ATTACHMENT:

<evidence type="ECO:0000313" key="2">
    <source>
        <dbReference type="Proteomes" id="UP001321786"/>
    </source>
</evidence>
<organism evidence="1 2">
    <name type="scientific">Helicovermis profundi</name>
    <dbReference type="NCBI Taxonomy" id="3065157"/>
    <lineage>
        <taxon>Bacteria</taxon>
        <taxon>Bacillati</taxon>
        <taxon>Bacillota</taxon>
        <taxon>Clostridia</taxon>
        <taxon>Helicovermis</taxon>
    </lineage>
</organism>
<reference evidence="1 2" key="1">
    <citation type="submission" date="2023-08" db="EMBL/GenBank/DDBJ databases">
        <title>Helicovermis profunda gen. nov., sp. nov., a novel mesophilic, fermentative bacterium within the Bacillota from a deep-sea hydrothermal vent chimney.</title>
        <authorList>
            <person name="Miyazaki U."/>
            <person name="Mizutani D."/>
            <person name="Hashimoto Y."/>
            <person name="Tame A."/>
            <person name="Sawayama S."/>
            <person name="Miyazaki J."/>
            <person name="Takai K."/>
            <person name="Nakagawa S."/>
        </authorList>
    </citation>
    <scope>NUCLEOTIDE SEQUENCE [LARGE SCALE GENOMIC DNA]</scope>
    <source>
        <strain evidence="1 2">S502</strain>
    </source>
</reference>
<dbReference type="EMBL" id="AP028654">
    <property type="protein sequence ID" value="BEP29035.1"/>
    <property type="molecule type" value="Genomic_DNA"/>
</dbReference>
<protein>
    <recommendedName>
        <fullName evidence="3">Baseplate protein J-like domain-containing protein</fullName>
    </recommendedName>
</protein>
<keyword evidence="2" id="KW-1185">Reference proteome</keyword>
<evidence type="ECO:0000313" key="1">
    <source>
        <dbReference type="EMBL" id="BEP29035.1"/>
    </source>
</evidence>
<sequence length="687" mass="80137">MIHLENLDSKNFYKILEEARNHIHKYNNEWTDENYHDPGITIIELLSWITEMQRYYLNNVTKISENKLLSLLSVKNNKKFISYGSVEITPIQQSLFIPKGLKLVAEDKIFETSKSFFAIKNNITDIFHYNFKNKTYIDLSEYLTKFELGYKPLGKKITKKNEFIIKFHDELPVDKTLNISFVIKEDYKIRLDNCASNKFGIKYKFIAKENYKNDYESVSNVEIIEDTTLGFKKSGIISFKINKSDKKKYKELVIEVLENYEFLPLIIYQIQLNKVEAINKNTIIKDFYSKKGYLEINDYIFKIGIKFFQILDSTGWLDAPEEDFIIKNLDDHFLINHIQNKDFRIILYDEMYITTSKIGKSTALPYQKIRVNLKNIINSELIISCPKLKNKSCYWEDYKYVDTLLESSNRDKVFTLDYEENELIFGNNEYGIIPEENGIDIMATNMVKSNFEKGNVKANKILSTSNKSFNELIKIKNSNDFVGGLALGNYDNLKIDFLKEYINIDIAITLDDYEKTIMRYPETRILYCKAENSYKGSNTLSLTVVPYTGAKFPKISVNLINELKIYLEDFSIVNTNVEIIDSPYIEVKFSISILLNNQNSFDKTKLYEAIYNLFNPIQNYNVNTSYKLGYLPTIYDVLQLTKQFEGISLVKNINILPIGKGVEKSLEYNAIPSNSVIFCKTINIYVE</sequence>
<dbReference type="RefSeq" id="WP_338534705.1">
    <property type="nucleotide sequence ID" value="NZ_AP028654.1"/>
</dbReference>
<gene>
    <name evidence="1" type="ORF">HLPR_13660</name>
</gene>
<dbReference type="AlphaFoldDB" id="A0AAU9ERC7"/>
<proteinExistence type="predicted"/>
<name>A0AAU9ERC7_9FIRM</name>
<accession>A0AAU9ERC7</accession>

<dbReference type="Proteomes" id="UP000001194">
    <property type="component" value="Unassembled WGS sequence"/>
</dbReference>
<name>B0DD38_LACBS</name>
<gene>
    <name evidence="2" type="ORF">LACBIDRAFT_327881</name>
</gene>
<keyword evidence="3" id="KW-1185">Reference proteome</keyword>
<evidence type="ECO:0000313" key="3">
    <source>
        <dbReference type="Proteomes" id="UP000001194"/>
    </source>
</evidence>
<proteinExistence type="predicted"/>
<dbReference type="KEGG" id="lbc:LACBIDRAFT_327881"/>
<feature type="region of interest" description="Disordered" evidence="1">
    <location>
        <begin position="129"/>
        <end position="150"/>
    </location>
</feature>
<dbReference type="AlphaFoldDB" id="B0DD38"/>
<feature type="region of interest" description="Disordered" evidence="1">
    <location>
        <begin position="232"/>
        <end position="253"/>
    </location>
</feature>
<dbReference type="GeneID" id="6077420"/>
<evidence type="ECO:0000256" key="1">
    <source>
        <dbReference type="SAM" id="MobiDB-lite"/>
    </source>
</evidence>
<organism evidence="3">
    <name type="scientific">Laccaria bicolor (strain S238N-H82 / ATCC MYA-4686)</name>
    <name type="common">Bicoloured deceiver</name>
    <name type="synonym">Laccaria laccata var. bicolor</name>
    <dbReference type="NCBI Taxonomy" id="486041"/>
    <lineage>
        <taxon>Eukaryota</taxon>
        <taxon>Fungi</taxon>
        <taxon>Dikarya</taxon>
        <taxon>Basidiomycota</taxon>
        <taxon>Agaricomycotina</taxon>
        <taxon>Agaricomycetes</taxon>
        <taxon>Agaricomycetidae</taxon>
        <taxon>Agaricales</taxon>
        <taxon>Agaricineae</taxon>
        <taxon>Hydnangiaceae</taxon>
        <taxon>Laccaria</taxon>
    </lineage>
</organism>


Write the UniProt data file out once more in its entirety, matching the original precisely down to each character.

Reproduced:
<evidence type="ECO:0000313" key="2">
    <source>
        <dbReference type="Proteomes" id="UP001321786"/>
    </source>
</evidence>
<organism evidence="1 2">
    <name type="scientific">Helicovermis profundi</name>
    <dbReference type="NCBI Taxonomy" id="3065157"/>
    <lineage>
        <taxon>Bacteria</taxon>
        <taxon>Bacillati</taxon>
        <taxon>Bacillota</taxon>
        <taxon>Clostridia</taxon>
        <taxon>Helicovermis</taxon>
    </lineage>
</organism>
<reference evidence="1 2" key="1">
    <citation type="submission" date="2023-08" db="EMBL/GenBank/DDBJ databases">
        <title>Helicovermis profunda gen. nov., sp. nov., a novel mesophilic, fermentative bacterium within the Bacillota from a deep-sea hydrothermal vent chimney.</title>
        <authorList>
            <person name="Miyazaki U."/>
            <person name="Mizutani D."/>
            <person name="Hashimoto Y."/>
            <person name="Tame A."/>
            <person name="Sawayama S."/>
            <person name="Miyazaki J."/>
            <person name="Takai K."/>
            <person name="Nakagawa S."/>
        </authorList>
    </citation>
    <scope>NUCLEOTIDE SEQUENCE [LARGE SCALE GENOMIC DNA]</scope>
    <source>
        <strain evidence="1 2">S502</strain>
    </source>
</reference>
<dbReference type="EMBL" id="AP028654">
    <property type="protein sequence ID" value="BEP29035.1"/>
    <property type="molecule type" value="Genomic_DNA"/>
</dbReference>
<protein>
    <recommendedName>
        <fullName evidence="3">Baseplate protein J-like domain-containing protein</fullName>
    </recommendedName>
</protein>
<keyword evidence="2" id="KW-1185">Reference proteome</keyword>
<evidence type="ECO:0000313" key="1">
    <source>
        <dbReference type="EMBL" id="BEP29035.1"/>
    </source>
</evidence>
<sequence length="687" mass="80137">MIHLENLDSKNFYKILEEARNHIHKYNNEWTDENYHDPGITIIELLSWITEMQRYYLNNVTKISENKLLSLLSVKNNKKFISYGSVEITPIQQSLFIPKGLKLVAEDKIFETSKSFFAIKNNITDIFHYNFKNKTYIDLSEYLTKFELGYKPLGKKITKKNEFIIKFHDELPVDKTLNISFVIKEDYKIRLDNCASNKFGIKYKFIAKENYKNDYESVSNVEIIEDTTLGFKKSGIISFKINKSDKKKYKELVIEVLENYEFLPLIIYQIQLNKVEAINKNTIIKDFYSKKGYLEINDYIFKIGIKFFQILDSTGWLDAPEEDFIIKNLDDHFLINHIQNKDFRIILYDEMYITTSKIGKSTALPYQKIRVNLKNIINSELIISCPKLKNKSCYWEDYKYVDTLLESSNRDKVFTLDYEENELIFGNNEYGIIPEENGIDIMATNMVKSNFEKGNVKANKILSTSNKSFNELIKIKNSNDFVGGLALGNYDNLKIDFLKEYINIDIAITLDDYEKTIMRYPETRILYCKAENSYKGSNTLSLTVVPYTGAKFPKISVNLINELKIYLEDFSIVNTNVEIIDSPYIEVKFSISILLNNQNSFDKTKLYEAIYNLFNPIQNYNVNTSYKLGYLPTIYDVLQLTKQFEGISLVKNINILPIGKGVEKSLEYNAIPSNSVIFCKTINIYVE</sequence>
<dbReference type="RefSeq" id="WP_338534705.1">
    <property type="nucleotide sequence ID" value="NZ_AP028654.1"/>
</dbReference>
<gene>
    <name evidence="1" type="ORF">HLPR_13660</name>
</gene>
<dbReference type="AlphaFoldDB" id="A0AAU9ERC7"/>
<proteinExistence type="predicted"/>
<name>A0AAU9ERC7_9FIRM</name>
<accession>A0AAU9ERC7</accession>

<dbReference type="Proteomes" id="UP000001194">
    <property type="component" value="Unassembled WGS sequence"/>
</dbReference>
<name>B0DD38_LACBS</name>
<gene>
    <name evidence="2" type="ORF">LACBIDRAFT_327881</name>
</gene>
<keyword evidence="3" id="KW-1185">Reference proteome</keyword>
<evidence type="ECO:0000313" key="3">
    <source>
        <dbReference type="Proteomes" id="UP000001194"/>
    </source>
</evidence>
<proteinExistence type="predicted"/>
<dbReference type="KEGG" id="lbc:LACBIDRAFT_327881"/>
<feature type="region of interest" description="Disordered" evidence="1">
    <location>
        <begin position="129"/>
        <end position="150"/>
    </location>
</feature>
<dbReference type="AlphaFoldDB" id="B0DD38"/>
<feature type="region of interest" description="Disordered" evidence="1">
    <location>
        <begin position="232"/>
        <end position="253"/>
    </location>
</feature>
<dbReference type="GeneID" id="6077420"/>
<evidence type="ECO:0000256" key="1">
    <source>
        <dbReference type="SAM" id="MobiDB-lite"/>
    </source>
</evidence>
<organism evidence="3">
    <name type="scientific">Laccaria bicolor (strain S238N-H82 / ATCC MYA-4686)</name>
    <name type="common">Bicoloured deceiver</name>
    <name type="synonym">Laccaria laccata var. bicolor</name>
    <dbReference type="NCBI Taxonomy" id="486041"/>
    <lineage>
        <taxon>Eukaryota</taxon>
        <taxon>Fungi</taxon>
        <taxon>Dikarya</taxon>
        <taxon>Basidiomycota</taxon>
        <taxon>Agaricomycotina</taxon>
        <taxon>Agaricomycetes</taxon>
        <taxon>Agaricomycetidae</taxon>
        <taxon>Agaricales</taxon>
        <taxon>Agaricineae</taxon>
        <taxon>Hydnangiaceae</taxon>
        <taxon>Laccaria</taxon>
    </lineage>
</organism>